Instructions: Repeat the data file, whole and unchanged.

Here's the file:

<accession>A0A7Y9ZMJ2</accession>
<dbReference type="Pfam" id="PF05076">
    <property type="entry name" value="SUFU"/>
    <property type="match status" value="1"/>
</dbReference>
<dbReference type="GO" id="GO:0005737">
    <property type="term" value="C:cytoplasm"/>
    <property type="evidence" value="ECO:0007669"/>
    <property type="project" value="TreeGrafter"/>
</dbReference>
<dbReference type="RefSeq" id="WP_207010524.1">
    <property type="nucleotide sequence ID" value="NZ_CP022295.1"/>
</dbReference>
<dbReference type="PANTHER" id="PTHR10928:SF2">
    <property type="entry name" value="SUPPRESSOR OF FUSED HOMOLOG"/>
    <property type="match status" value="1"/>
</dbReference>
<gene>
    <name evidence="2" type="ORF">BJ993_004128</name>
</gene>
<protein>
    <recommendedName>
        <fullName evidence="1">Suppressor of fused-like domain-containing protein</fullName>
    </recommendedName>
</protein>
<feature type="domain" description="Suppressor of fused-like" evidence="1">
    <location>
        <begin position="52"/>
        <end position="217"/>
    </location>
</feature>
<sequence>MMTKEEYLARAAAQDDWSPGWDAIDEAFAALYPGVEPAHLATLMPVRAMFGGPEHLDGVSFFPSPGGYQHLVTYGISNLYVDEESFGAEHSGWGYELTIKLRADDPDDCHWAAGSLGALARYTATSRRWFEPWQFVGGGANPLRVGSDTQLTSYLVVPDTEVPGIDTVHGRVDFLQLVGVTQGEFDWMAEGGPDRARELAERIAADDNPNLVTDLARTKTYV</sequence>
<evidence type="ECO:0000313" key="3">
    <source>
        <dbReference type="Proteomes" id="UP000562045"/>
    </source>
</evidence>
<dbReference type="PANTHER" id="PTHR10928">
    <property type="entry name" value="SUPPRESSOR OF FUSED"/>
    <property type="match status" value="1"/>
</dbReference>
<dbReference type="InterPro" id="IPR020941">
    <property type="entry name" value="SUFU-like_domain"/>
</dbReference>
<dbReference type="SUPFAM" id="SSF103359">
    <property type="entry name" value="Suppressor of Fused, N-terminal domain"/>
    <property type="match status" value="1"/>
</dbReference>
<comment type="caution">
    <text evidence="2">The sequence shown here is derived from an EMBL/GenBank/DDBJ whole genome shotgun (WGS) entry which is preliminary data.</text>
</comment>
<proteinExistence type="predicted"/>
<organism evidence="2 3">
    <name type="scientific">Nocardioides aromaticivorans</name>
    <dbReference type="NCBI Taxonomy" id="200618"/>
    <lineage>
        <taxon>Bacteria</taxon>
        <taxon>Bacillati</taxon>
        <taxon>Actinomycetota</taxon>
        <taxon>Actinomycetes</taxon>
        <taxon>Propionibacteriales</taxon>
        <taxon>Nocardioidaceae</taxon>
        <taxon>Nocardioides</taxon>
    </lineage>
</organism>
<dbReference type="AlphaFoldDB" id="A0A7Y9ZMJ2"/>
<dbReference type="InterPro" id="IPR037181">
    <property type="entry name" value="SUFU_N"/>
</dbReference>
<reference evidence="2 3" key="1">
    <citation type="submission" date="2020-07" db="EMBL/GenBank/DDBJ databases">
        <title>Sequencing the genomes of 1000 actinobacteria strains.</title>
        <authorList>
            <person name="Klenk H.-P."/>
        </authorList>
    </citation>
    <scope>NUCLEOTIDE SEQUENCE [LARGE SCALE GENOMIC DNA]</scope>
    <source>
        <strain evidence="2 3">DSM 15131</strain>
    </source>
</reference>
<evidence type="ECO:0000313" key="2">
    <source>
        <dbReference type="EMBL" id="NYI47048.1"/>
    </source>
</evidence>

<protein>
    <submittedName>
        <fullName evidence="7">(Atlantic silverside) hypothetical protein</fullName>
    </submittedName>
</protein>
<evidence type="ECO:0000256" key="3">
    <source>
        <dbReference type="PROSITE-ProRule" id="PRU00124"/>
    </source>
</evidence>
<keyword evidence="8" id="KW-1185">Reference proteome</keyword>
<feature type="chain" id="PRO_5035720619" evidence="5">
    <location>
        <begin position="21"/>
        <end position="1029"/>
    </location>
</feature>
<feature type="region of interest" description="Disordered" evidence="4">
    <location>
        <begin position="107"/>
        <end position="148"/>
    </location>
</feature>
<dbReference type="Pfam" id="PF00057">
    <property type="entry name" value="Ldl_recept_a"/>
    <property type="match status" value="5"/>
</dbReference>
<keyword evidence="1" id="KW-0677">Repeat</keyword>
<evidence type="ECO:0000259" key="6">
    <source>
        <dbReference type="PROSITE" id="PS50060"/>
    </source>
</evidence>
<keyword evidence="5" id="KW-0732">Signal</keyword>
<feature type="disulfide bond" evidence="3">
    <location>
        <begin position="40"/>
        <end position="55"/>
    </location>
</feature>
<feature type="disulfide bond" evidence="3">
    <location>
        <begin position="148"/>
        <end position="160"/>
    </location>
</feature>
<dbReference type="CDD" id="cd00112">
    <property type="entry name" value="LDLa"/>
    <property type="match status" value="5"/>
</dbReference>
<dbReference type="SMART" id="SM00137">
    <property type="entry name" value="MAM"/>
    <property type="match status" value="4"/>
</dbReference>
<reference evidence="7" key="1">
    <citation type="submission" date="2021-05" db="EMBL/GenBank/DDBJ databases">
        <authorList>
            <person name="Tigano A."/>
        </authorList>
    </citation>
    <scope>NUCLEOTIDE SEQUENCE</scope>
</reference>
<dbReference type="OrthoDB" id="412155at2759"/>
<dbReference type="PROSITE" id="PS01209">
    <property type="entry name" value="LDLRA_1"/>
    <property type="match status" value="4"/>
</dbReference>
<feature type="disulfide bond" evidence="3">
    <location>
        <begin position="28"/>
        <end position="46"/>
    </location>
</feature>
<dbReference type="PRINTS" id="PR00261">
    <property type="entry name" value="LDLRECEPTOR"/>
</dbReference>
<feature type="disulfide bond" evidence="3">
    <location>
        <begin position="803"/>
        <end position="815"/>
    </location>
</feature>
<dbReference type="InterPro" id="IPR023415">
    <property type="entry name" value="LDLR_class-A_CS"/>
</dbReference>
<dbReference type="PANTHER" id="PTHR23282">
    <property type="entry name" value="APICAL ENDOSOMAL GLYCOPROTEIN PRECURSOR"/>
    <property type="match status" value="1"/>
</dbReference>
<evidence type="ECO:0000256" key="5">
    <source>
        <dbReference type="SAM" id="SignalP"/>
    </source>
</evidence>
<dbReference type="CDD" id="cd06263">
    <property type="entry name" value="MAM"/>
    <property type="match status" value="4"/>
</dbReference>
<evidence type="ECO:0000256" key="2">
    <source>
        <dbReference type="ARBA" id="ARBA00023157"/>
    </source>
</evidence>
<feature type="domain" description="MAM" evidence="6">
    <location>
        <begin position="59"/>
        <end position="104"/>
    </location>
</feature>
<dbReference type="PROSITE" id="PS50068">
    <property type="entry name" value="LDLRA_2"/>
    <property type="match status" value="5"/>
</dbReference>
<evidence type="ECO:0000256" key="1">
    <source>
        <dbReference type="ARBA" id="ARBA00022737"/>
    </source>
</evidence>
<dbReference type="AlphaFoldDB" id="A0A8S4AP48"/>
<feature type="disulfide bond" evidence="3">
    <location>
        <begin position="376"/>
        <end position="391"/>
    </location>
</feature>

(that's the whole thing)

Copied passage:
<accession>A0A7Y9ZMJ2</accession>
<dbReference type="Pfam" id="PF05076">
    <property type="entry name" value="SUFU"/>
    <property type="match status" value="1"/>
</dbReference>
<dbReference type="GO" id="GO:0005737">
    <property type="term" value="C:cytoplasm"/>
    <property type="evidence" value="ECO:0007669"/>
    <property type="project" value="TreeGrafter"/>
</dbReference>
<dbReference type="RefSeq" id="WP_207010524.1">
    <property type="nucleotide sequence ID" value="NZ_CP022295.1"/>
</dbReference>
<dbReference type="PANTHER" id="PTHR10928:SF2">
    <property type="entry name" value="SUPPRESSOR OF FUSED HOMOLOG"/>
    <property type="match status" value="1"/>
</dbReference>
<gene>
    <name evidence="2" type="ORF">BJ993_004128</name>
</gene>
<protein>
    <recommendedName>
        <fullName evidence="1">Suppressor of fused-like domain-containing protein</fullName>
    </recommendedName>
</protein>
<feature type="domain" description="Suppressor of fused-like" evidence="1">
    <location>
        <begin position="52"/>
        <end position="217"/>
    </location>
</feature>
<sequence>MMTKEEYLARAAAQDDWSPGWDAIDEAFAALYPGVEPAHLATLMPVRAMFGGPEHLDGVSFFPSPGGYQHLVTYGISNLYVDEESFGAEHSGWGYELTIKLRADDPDDCHWAAGSLGALARYTATSRRWFEPWQFVGGGANPLRVGSDTQLTSYLVVPDTEVPGIDTVHGRVDFLQLVGVTQGEFDWMAEGGPDRARELAERIAADDNPNLVTDLARTKTYV</sequence>
<evidence type="ECO:0000313" key="3">
    <source>
        <dbReference type="Proteomes" id="UP000562045"/>
    </source>
</evidence>
<dbReference type="PANTHER" id="PTHR10928">
    <property type="entry name" value="SUPPRESSOR OF FUSED"/>
    <property type="match status" value="1"/>
</dbReference>
<dbReference type="InterPro" id="IPR020941">
    <property type="entry name" value="SUFU-like_domain"/>
</dbReference>
<dbReference type="SUPFAM" id="SSF103359">
    <property type="entry name" value="Suppressor of Fused, N-terminal domain"/>
    <property type="match status" value="1"/>
</dbReference>
<comment type="caution">
    <text evidence="2">The sequence shown here is derived from an EMBL/GenBank/DDBJ whole genome shotgun (WGS) entry which is preliminary data.</text>
</comment>
<proteinExistence type="predicted"/>
<organism evidence="2 3">
    <name type="scientific">Nocardioides aromaticivorans</name>
    <dbReference type="NCBI Taxonomy" id="200618"/>
    <lineage>
        <taxon>Bacteria</taxon>
        <taxon>Bacillati</taxon>
        <taxon>Actinomycetota</taxon>
        <taxon>Actinomycetes</taxon>
        <taxon>Propionibacteriales</taxon>
        <taxon>Nocardioidaceae</taxon>
        <taxon>Nocardioides</taxon>
    </lineage>
</organism>
<dbReference type="AlphaFoldDB" id="A0A7Y9ZMJ2"/>
<dbReference type="InterPro" id="IPR037181">
    <property type="entry name" value="SUFU_N"/>
</dbReference>
<reference evidence="2 3" key="1">
    <citation type="submission" date="2020-07" db="EMBL/GenBank/DDBJ databases">
        <title>Sequencing the genomes of 1000 actinobacteria strains.</title>
        <authorList>
            <person name="Klenk H.-P."/>
        </authorList>
    </citation>
    <scope>NUCLEOTIDE SEQUENCE [LARGE SCALE GENOMIC DNA]</scope>
    <source>
        <strain evidence="2 3">DSM 15131</strain>
    </source>
</reference>
<evidence type="ECO:0000313" key="2">
    <source>
        <dbReference type="EMBL" id="NYI47048.1"/>
    </source>
</evidence>

<protein>
    <submittedName>
        <fullName evidence="7">(Atlantic silverside) hypothetical protein</fullName>
    </submittedName>
</protein>
<evidence type="ECO:0000256" key="3">
    <source>
        <dbReference type="PROSITE-ProRule" id="PRU00124"/>
    </source>
</evidence>
<keyword evidence="8" id="KW-1185">Reference proteome</keyword>
<feature type="chain" id="PRO_5035720619" evidence="5">
    <location>
        <begin position="21"/>
        <end position="1029"/>
    </location>
</feature>
<feature type="region of interest" description="Disordered" evidence="4">
    <location>
        <begin position="107"/>
        <end position="148"/>
    </location>
</feature>
<dbReference type="Pfam" id="PF00057">
    <property type="entry name" value="Ldl_recept_a"/>
    <property type="match status" value="5"/>
</dbReference>
<keyword evidence="1" id="KW-0677">Repeat</keyword>
<evidence type="ECO:0000259" key="6">
    <source>
        <dbReference type="PROSITE" id="PS50060"/>
    </source>
</evidence>
<keyword evidence="5" id="KW-0732">Signal</keyword>
<feature type="disulfide bond" evidence="3">
    <location>
        <begin position="40"/>
        <end position="55"/>
    </location>
</feature>
<feature type="disulfide bond" evidence="3">
    <location>
        <begin position="148"/>
        <end position="160"/>
    </location>
</feature>
<dbReference type="CDD" id="cd00112">
    <property type="entry name" value="LDLa"/>
    <property type="match status" value="5"/>
</dbReference>
<dbReference type="SMART" id="SM00137">
    <property type="entry name" value="MAM"/>
    <property type="match status" value="4"/>
</dbReference>
<reference evidence="7" key="1">
    <citation type="submission" date="2021-05" db="EMBL/GenBank/DDBJ databases">
        <authorList>
            <person name="Tigano A."/>
        </authorList>
    </citation>
    <scope>NUCLEOTIDE SEQUENCE</scope>
</reference>
<dbReference type="OrthoDB" id="412155at2759"/>
<dbReference type="PROSITE" id="PS01209">
    <property type="entry name" value="LDLRA_1"/>
    <property type="match status" value="4"/>
</dbReference>
<feature type="disulfide bond" evidence="3">
    <location>
        <begin position="28"/>
        <end position="46"/>
    </location>
</feature>
<dbReference type="PRINTS" id="PR00261">
    <property type="entry name" value="LDLRECEPTOR"/>
</dbReference>
<feature type="disulfide bond" evidence="3">
    <location>
        <begin position="803"/>
        <end position="815"/>
    </location>
</feature>
<dbReference type="InterPro" id="IPR023415">
    <property type="entry name" value="LDLR_class-A_CS"/>
</dbReference>
<dbReference type="PANTHER" id="PTHR23282">
    <property type="entry name" value="APICAL ENDOSOMAL GLYCOPROTEIN PRECURSOR"/>
    <property type="match status" value="1"/>
</dbReference>
<evidence type="ECO:0000256" key="5">
    <source>
        <dbReference type="SAM" id="SignalP"/>
    </source>
</evidence>
<dbReference type="CDD" id="cd06263">
    <property type="entry name" value="MAM"/>
    <property type="match status" value="4"/>
</dbReference>
<evidence type="ECO:0000256" key="2">
    <source>
        <dbReference type="ARBA" id="ARBA00023157"/>
    </source>
</evidence>
<feature type="domain" description="MAM" evidence="6">
    <location>
        <begin position="59"/>
        <end position="104"/>
    </location>
</feature>
<dbReference type="PROSITE" id="PS50068">
    <property type="entry name" value="LDLRA_2"/>
    <property type="match status" value="5"/>
</dbReference>
<evidence type="ECO:0000256" key="1">
    <source>
        <dbReference type="ARBA" id="ARBA00022737"/>
    </source>
</evidence>
<dbReference type="AlphaFoldDB" id="A0A8S4AP48"/>
<feature type="disulfide bond" evidence="3">
    <location>
        <begin position="376"/>
        <end position="391"/>
    </location>
</feature>